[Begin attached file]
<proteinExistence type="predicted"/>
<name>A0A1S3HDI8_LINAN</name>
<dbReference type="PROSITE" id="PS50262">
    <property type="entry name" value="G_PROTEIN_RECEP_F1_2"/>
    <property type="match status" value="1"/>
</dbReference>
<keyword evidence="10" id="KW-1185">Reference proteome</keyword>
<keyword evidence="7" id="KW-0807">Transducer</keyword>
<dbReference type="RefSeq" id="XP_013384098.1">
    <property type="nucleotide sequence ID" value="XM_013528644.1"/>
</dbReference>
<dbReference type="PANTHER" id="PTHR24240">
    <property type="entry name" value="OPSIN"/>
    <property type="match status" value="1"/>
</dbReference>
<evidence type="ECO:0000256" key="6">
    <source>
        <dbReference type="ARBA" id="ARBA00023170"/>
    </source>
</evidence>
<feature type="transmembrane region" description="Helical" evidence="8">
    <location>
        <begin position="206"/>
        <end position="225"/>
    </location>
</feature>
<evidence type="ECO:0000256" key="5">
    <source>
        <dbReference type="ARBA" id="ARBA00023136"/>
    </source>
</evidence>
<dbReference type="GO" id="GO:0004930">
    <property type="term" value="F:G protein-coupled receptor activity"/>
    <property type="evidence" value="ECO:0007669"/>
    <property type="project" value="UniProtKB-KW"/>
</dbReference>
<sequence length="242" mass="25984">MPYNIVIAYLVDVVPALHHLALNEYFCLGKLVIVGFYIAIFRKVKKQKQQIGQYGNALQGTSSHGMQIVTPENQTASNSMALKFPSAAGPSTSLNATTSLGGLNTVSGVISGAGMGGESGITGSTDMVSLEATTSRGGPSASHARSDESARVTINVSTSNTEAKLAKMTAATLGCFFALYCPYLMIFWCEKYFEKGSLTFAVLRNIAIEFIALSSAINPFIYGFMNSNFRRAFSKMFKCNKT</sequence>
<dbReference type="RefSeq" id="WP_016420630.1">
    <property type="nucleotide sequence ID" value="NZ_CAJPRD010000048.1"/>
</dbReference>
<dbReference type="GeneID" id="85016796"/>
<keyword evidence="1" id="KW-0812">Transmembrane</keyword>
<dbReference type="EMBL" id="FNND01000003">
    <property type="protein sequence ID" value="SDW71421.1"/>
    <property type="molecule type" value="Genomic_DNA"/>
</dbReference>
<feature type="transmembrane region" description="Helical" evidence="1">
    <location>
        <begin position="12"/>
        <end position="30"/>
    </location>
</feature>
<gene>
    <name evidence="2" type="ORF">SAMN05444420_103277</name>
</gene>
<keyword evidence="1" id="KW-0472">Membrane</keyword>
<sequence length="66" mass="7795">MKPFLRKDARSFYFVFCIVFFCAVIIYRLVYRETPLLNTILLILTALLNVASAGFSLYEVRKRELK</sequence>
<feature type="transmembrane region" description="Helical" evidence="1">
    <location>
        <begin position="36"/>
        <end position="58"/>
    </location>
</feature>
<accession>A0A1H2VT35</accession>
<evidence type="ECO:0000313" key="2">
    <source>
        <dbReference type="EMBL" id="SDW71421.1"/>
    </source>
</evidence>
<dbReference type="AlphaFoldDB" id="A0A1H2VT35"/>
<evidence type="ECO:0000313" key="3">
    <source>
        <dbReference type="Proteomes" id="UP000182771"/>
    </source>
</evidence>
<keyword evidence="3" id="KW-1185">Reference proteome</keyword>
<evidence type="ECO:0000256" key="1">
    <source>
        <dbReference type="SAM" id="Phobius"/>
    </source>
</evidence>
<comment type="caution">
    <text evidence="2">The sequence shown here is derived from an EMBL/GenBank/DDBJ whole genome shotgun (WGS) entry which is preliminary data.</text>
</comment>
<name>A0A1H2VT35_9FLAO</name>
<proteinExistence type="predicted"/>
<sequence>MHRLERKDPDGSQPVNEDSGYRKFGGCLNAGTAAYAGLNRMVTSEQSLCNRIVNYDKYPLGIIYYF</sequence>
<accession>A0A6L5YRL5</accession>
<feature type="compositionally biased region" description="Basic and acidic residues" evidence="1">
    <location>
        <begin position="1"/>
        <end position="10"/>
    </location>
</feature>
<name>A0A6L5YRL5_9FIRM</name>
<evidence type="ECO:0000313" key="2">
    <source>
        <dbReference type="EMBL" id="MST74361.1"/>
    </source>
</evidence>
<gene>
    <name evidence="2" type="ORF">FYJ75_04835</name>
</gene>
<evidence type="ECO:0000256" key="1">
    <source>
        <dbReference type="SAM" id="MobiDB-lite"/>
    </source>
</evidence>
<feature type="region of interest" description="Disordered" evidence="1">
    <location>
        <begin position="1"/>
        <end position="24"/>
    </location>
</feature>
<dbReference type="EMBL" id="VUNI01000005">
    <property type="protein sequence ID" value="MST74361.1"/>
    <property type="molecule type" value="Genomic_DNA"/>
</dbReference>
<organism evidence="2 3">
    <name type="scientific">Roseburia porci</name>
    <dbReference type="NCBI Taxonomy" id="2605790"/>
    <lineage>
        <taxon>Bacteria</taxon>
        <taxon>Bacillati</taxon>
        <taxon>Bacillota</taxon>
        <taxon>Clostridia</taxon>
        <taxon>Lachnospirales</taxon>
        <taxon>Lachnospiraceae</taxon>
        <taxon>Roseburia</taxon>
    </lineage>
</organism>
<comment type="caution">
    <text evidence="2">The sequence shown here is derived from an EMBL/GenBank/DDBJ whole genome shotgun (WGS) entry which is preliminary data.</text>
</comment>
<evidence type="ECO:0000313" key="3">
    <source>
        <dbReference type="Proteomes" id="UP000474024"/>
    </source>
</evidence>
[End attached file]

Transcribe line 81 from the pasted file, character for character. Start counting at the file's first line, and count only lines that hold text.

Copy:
</evidence>